Three questions to… Aidan McAteer, director of Deadly

Deadly is one of the five animated short films selected for the Irish Film Festa 2015 competition. Written and directed by Aidan McAteer, the short tells the story of working stiff Boney and spirited old lady Bridie: a beautiful story about life and death.

Deadly was produced by Kavaleer Studio under the Irish Film Board’s Frameworks scheme, which is specifically dedicated to animated short films.

Aidan explains how he developed the script and gives us a unique insight in the animation process.


How did you come up with the idea for this beautiful story?

The original idea came out of a screenwriting class I was doing a few years ago. It started out as an idea about the character of death losing his job. I thought we could then hilariously show him trying other jobs, but this ended up being essentially one joke and not that original. Gradually the story became less broad and when I thought of him more as someone trapped in a dead end job (pun inevitable) and paired him up with Bridie, I felt like we might be onto something. I came up with the final image of the film and had a beginning, then with the help from everyone at the studio (especially my producer Shannon George) we finally got a second act that felt right!


Can you give us a brief description of the animation process, from the character design to the integration with the backgrounds?

Like live-action films everything starts with the script, as I was working on this I was constantly doodling, trying to find the characters. I nailed down the design of Boney early on, but Bridie took a lot longer. It can be tricky designing for a more adult audience as my day job usually involves a very young audience. Everyone pitched in and I finally settled on the current design. Our lead animator, Jean Maxime Beaupuy, really helped nailed down the final look of the characters.

Once you have some concept designs and a script you can start storyboarding — making quick, pencil drawings of the main action and what every shot will look like. We then edit these together with temporary voices and music into an animatic and then we can essentially watch a version of the film. In animation you have to do all your editing before hand — it’s too expensive and frankly heart-breaking to cut finished animation — so it’s important to get the animatic right. Myself and my editor, John Peavoy, cut and recut that damn animatic — I think there’s about 30 versions on a back hard drive somewhere!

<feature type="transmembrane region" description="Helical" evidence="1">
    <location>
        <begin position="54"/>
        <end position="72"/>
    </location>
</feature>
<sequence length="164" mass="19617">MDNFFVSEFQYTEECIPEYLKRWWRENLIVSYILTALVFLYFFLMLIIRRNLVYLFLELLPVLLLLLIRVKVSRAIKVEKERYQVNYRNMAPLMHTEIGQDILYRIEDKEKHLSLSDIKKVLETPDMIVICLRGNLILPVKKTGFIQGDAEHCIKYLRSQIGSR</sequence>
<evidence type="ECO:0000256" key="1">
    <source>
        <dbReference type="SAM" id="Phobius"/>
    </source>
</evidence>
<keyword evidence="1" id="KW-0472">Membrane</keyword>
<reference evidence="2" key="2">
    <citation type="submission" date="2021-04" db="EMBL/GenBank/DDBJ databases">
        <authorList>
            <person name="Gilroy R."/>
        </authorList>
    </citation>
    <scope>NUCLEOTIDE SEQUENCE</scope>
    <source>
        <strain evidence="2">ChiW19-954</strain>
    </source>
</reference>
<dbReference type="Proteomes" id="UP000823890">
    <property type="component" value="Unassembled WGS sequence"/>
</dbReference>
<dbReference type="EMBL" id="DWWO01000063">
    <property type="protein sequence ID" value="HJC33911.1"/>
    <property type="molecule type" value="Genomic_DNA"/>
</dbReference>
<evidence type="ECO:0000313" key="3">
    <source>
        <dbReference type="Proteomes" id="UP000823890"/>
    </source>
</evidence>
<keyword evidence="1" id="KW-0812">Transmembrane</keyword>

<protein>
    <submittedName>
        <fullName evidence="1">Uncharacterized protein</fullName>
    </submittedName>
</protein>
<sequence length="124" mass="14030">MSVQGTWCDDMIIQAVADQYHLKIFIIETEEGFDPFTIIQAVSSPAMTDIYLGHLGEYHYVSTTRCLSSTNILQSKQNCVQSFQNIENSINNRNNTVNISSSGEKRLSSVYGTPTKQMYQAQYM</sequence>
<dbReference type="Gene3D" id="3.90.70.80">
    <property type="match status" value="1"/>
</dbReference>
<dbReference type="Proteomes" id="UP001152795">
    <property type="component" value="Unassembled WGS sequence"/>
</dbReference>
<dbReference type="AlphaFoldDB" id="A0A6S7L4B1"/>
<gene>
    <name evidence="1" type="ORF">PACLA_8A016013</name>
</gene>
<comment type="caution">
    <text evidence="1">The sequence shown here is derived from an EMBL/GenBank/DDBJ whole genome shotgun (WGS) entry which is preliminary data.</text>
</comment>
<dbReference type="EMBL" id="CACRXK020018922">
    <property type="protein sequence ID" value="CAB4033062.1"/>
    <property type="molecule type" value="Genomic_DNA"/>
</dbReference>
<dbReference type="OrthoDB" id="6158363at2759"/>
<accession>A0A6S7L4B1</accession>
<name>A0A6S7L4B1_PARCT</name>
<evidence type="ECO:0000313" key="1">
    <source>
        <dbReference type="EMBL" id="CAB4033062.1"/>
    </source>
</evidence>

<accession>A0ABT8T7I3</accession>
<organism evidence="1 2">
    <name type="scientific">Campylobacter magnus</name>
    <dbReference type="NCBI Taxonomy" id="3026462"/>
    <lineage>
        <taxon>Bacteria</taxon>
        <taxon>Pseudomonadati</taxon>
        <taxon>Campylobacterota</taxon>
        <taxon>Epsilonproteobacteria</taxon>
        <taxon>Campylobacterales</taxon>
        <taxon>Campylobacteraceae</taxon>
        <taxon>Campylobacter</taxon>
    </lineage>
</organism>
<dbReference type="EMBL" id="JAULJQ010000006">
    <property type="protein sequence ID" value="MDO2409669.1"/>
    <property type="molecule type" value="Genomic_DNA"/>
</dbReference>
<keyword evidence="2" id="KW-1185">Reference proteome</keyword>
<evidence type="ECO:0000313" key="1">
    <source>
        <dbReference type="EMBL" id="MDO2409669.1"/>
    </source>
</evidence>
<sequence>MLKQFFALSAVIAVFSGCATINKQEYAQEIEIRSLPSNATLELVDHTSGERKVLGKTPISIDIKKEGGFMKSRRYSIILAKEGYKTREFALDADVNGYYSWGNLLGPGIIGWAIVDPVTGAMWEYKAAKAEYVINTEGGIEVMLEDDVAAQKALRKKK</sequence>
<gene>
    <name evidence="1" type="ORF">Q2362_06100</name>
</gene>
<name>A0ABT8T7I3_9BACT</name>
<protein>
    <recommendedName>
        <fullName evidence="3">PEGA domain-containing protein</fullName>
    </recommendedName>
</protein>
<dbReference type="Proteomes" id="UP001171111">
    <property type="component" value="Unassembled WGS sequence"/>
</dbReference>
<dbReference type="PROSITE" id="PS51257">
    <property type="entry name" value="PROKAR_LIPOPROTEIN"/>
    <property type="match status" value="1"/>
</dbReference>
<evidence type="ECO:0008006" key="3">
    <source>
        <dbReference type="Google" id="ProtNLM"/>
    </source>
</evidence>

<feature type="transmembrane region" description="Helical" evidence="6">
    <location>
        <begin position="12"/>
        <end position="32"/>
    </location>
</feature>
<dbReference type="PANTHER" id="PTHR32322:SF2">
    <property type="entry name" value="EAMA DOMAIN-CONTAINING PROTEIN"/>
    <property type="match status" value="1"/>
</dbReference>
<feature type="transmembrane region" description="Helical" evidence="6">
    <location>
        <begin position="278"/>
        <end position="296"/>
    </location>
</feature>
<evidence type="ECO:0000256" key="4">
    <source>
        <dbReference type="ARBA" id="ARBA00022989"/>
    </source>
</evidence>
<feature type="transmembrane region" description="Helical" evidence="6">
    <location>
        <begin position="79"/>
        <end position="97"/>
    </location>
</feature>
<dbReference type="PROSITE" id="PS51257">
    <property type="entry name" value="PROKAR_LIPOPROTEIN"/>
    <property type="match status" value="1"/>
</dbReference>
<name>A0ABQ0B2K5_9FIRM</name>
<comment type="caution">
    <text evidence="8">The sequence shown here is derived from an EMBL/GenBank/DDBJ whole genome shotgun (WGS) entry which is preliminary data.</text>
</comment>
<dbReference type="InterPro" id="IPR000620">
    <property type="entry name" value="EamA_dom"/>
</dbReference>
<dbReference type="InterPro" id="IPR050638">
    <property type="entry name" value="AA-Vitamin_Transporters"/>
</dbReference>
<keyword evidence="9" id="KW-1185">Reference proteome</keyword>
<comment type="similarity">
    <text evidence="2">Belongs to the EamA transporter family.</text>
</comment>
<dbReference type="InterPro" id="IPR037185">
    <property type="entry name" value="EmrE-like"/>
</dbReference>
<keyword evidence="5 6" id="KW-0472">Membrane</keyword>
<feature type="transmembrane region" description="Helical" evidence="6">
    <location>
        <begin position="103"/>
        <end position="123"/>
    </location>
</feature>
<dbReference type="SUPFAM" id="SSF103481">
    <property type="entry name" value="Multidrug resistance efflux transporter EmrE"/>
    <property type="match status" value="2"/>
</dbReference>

Up to this point there’s lots of pencils and paper involved, then (for this film) we went digital. It was important to me to make sure that the film looked organic and hand made. Sometimes the computer can make things look very slick and even sterile, so our production designer, Graham Corcoran, and his team worked hard to make the backgrounds look like they were hand-painted and full of texture, even if they were created using Photoshop.

We did the animation in a software called Flash — which again can look sometimes make the animation look a a bit mechanical and overly fluid, so we got one of our artists, Siobhan Twomey, to draw over every frame to keep an organic line moving and alive. The voices are already recorded so the animators work with vocals to create the performance you see on screen. Our compositing lead Amber Hennigan then put the lines, animation and backgrounds together and added more texture and lots of wonderful special effects.


Brenda Fricker and Peter Coonan lend their voices to Bridey and Boney: how did you choose them?

I had seen Peter Coonan in a few short films and on a really popular Irish tv show, Love/Hate. We needed someone with a Dublin accent, but more than that Peter has a very distinctive tone to his voice that really grounded Boney — this was very important, not only because the grim reaper is a mythical character, but because our grim reaper is very much a working class guy going through the motions of his daily routine.

For Brenda Fricker, I did the thing they tell you not to do: I wrote the part with Brenda in mind. I was struggling to find Bridie’s voice and when I thought of Brenda, it informed the character a huge amount (even down to her character design). It took a bit of convincing, but I was delighted when she accepted the role. Brenda is such a phenomenal actress and brought a genuine warmth, sensitivity and humanity to Bridie. I feel very lucky to have had the opportunity to work with those two wonderful talents.